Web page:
Oh my god.
The more I read about this case, the more physically ill I feel.
“For some reason he felt that Trayvon, the way that he was walking or appeared seemed suspicious to him,” Lee said. > FOR SOME REASON!? seriously dude? WTF.
“When I asked the police why there’s been no arrest, they told me they respected the guy’s background, that he had a four-year degree; that he was clean,” Tracy Martin said. “But did they check my unarmed son’s record? No.”—
“And don’t give me that, “Oh we reached out to communities of color but they didn’t come! It’s their fault for not participating!” Because that is just bullshit. The reason why POC don’t show up for your event/party/campaign etc is because there is no space made for them. Why would anyone want to enter a space where their voices, histories and thoughts are ignored? Why would anyone want to enter a space where folks were committing microagressions left and right? Moreover, who would want to be in a space that has historically excluded them?”—
I also love the paragraph after this one but it’s a short article and I’ve included links. This could be a good resource to send people if they don’t get why POC often don’t feel comfortable in many queer/trans* spaces.
“I would say to a young activist, ‘Do visionary organizing.’” Boggs told Hyphen. “‘Turn your back on protest organizing and recognize how that leads you more and more to defensive operations, whereas visionary organizing gives you the opportunity to encourage the creative capacity in people and it’s very fulfilling.’”—http://colorlines.com/archives/2012/03/grace_lee_boggs_advice_to_young_activists_you_must_be_visionaries.html
“White queers, including white trans people, are at the LOWEST risk for pretty much every bad thing that happens to queer people as a group.75% of queer violence is against PoC. Most of the homeless? PoC. Do you think that no PoC ever commit suicide for having problems with being gay? Of course they do. But you only see the two white boy suicides on the news.”—
Filing this under “things that may hurt for me to say but needs to be said.” it hit me when I was at a transgender day of remembrance event and hearing all the names of women in countries of color being read. (Brazil and Latino America in particular.) Queer people of color have the duel battle within their families and communities and then add that to having to be seen as valid as a poc. Shit is rough. Queer folks are devalued twice as hard. When you already don’t see someone has a human being and then dehumanized even more. It’s a lot easier to perpetuate acts of violence when there’s more than one reason to see them as invalid. It Gets Better fails to address the needs of anyone who isn’t young, white, and a cis male.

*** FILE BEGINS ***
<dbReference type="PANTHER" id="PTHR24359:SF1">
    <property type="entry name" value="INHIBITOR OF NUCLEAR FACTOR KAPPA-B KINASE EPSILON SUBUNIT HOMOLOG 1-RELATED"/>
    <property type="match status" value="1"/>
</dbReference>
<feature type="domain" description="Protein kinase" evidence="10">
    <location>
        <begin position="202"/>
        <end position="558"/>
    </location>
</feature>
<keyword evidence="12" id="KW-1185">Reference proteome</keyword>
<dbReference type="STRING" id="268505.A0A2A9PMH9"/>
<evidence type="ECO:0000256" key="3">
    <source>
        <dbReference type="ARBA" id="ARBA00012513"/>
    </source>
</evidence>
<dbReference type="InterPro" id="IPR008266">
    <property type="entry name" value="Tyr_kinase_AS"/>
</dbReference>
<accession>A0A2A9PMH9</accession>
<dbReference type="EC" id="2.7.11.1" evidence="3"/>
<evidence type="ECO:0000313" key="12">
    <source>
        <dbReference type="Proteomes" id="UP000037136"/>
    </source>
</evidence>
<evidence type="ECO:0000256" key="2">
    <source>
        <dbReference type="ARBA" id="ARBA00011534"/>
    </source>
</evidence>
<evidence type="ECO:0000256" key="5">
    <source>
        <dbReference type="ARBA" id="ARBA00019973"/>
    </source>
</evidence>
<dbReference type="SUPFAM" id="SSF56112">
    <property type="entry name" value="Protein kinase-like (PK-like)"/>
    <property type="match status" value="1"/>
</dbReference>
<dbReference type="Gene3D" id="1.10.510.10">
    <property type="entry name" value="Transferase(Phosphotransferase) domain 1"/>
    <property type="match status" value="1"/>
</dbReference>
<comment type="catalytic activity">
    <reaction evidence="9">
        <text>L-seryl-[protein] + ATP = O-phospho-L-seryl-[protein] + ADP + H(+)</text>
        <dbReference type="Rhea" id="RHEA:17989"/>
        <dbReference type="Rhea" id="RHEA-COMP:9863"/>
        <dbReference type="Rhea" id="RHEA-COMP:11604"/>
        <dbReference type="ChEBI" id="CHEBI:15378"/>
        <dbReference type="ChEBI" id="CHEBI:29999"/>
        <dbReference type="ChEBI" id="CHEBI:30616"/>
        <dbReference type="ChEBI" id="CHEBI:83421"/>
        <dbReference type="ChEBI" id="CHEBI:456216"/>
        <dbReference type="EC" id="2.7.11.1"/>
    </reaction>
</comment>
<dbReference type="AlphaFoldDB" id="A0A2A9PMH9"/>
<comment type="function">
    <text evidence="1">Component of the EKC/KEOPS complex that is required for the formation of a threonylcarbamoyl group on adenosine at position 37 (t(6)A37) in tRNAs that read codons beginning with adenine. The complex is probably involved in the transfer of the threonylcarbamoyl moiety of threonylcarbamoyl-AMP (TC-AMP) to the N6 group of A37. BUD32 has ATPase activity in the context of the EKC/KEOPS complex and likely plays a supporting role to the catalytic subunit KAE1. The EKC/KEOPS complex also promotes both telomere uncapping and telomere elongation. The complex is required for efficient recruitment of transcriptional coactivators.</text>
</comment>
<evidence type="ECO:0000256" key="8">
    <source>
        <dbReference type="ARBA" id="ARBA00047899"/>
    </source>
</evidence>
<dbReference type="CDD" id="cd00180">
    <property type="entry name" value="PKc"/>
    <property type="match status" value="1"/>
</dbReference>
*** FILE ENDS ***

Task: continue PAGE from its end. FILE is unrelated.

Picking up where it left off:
“There is no coming to consciousness without pain. People will do anything, no matter how absurd, in order to avoid facing their own soul. One does not become enlightened by imagining figures of light, but by making the darkness conscious.”—Carl Jung (via psychedelic-freak)
“The slaves are taught that petitions or elections, or lobbying for this or that legislation, is the only CIVILIZED way to achieve “change,” and to fight for freedom. In reality, those are all ways to solidify your own enslavement, because they all reinforce the idea that you need the PERMISSION of tyrants in order to be free.”—
We use the term “ally” for someone who is truly supportive of the survivor. Often people in the survivor’s life are trying to be helpful, but are doing so in ways that don’t feel helpful or supportive to the survivor. Examples: encouraging the survivor to “leave it in the past,” trying to “cheer…
“Because I spend so much time now in a very professional, gender normative work environment, I have to remind myself that I love weird people, I am weird, I want to be weird, and being normal is truly horrifying. I’m thinking of that experience of seeing someone on the street or on the bus who is working some kind of weird, non-normative look and feeling some delight and relief, like the person’s existence is making space for you. I have often felt that way when I see other visibly queer or visibly trans people, or other kinds of rule-breakers. It’s beautiful to see people taking those risks and its wonderful to have those moments of mutual recognition with a stranger in the midst of a hostile world.”—
The femme identity is always treated with suspicion and disdain precisely because it invests itself into the qualities most commonly associated with weakness and powerlessness. Even across queer communities, we, too, are often convinced that relying on masculinity is the only way to be commanding and threatening in the face of the powers we seek to challenge.
To Hollibaugh, the femme identity is always a radical one, no matter who does it, because it works to command and threaten without reifying male status or masculinist hierarchies. It challenges power on the terms which power most fears, and refuses to forfeit any of its own desires, tendencies or passions in the process.
I see you with your 5 o’clock shadows, your outfits held together with safety pins and strategically placed belts, your leather and your florals and the snarl on your faces and I can’t keep my heart from bursting.
<3 femininity forever <3 <3 femme of center forever <3 <3 living life in the shameless pursuit of self defined glamour <3